May Foraging: The Colour Purple

Whipping up your own lilac syrup

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Hayley Bisofsky Pope
Cornwall dweller, lifestyle blogger and founder of The Little Naturalists Club
9 May 2022

A woodland walk struggles to get more beautiful than when it's carpeted with bluebells, and where you find bluebells, you'll often find another little purple flower which is edible...

Wild Violet

Wild Violet flowers are small purple flowers with five petals, two pointing upwards and three pointing downwards, and glossy heart shaped leaves.

They grow everywhere but you often see them tucked into the hedgerow along with bluebells and other spring flowering plants.

A nostalgic taste

The roots and the seed of this plant are toxic and should not be consumed but the leaves and flowers are edible and the flowers were traditionally used as flavouring in puddings and sweets.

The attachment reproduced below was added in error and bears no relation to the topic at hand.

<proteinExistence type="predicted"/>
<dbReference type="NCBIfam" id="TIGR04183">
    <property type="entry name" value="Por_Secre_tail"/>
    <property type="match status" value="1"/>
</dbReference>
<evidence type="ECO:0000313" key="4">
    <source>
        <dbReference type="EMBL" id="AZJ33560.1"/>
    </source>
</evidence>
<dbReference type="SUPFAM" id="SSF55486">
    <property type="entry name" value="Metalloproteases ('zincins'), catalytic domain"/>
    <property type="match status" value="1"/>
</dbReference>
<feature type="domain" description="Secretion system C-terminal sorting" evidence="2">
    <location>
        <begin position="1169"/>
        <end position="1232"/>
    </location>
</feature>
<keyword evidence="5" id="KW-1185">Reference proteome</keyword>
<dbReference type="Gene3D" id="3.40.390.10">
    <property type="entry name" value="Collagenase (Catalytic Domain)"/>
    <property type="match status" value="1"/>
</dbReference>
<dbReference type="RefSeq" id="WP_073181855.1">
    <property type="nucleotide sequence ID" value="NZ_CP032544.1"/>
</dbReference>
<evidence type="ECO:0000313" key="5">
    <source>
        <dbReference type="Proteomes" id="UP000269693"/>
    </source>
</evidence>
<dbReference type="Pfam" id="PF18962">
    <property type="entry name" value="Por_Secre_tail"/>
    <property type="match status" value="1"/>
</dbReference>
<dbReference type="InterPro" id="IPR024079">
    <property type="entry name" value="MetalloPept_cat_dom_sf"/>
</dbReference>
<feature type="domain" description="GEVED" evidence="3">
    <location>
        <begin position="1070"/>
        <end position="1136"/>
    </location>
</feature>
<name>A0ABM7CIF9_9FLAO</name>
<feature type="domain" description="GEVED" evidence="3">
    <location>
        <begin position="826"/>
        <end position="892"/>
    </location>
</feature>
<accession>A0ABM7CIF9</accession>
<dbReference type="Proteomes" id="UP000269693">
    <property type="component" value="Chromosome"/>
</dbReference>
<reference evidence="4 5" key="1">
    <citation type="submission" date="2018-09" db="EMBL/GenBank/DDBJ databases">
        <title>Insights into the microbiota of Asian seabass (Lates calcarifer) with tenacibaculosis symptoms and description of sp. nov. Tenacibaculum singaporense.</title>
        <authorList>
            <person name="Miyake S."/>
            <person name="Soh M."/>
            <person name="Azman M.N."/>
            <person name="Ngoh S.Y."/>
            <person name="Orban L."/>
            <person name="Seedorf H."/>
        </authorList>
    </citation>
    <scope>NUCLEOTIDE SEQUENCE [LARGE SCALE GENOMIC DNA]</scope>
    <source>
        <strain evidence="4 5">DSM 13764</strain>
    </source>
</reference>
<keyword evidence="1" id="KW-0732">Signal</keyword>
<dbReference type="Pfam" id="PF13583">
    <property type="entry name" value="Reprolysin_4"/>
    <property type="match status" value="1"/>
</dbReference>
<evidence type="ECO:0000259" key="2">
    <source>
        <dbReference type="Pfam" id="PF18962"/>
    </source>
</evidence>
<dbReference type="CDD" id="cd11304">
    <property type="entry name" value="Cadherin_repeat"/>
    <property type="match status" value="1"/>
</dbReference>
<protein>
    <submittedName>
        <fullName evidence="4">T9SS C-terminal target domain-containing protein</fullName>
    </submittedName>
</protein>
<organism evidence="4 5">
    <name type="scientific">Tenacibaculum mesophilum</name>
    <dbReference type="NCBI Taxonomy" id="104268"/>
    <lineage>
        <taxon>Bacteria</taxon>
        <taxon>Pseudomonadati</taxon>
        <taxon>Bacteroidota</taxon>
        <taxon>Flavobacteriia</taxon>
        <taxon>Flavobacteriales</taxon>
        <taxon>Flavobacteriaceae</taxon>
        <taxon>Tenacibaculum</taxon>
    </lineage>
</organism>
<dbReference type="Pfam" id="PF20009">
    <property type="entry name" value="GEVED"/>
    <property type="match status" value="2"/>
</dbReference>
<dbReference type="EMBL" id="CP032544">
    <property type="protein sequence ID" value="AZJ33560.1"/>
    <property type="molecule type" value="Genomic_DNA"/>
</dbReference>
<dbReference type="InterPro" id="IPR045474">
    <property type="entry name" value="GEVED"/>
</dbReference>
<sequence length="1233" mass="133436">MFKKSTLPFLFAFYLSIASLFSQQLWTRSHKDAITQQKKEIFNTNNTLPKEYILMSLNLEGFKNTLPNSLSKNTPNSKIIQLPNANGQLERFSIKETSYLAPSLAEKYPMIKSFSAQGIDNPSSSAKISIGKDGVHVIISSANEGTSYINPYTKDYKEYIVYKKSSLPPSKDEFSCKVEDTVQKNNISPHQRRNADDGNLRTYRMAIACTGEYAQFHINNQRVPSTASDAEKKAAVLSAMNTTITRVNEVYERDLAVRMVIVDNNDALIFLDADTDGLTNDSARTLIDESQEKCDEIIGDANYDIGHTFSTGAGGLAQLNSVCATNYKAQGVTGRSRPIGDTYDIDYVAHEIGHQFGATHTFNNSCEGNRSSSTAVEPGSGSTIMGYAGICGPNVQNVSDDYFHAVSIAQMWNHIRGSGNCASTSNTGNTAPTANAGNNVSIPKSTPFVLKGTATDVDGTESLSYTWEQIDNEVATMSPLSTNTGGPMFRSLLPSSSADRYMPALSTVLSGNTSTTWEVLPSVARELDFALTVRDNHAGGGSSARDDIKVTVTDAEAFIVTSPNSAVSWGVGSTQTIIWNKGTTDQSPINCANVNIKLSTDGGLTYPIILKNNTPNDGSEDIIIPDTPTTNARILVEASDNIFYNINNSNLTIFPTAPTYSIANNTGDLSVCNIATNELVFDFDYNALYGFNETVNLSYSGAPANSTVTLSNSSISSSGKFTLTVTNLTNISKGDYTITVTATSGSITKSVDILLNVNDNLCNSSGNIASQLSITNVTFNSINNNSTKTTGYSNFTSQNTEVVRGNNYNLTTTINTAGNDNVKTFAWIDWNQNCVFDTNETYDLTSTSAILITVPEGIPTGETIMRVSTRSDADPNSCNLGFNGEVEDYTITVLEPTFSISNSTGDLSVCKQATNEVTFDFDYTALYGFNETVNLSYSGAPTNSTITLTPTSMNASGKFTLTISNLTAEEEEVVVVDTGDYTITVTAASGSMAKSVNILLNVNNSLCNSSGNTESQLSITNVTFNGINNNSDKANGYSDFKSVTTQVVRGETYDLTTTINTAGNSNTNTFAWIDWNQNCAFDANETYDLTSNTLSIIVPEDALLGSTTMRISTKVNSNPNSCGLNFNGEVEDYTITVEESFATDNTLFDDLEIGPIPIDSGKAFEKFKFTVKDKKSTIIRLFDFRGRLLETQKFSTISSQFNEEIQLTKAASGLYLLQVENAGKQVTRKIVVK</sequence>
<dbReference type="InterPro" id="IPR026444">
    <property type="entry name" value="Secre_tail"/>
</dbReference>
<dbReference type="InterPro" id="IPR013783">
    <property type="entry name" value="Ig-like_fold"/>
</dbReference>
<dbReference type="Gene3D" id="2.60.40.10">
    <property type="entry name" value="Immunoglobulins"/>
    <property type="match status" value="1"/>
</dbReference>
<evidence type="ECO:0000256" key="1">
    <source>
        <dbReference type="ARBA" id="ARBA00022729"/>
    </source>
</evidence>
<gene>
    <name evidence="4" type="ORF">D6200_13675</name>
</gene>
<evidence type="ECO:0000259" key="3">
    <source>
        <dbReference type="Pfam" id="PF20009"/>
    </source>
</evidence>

The flowers taste faintly sweet and much like ‘Parma violets’, and if boiled to extract their colouring, they can be used to make a colour changing lemonade.

Making lilac syrup

Simply place a cup full of violet flower into a pan along with a cup full of water and 1/2 cup of sugar.

Simmer until all the colouring has been extracted from the flowers and you are left with just green stewed plant matter. Sieve to separate the liquid from the spent flowers.

A delicious mixer

You will be left with a purpley green liquid that can be added to sparkling mineral water. Add freshly squeezed lemon juice and watch the purple fizzy water turn into hot pink coloured lemonade.

It makes a refreshing sparkling, floral and citrus drink to enjoy on a spring day sat on a lounger in the sun or better still, skip the sparkling water and just add a splash of Tarquin’s Gin and ice.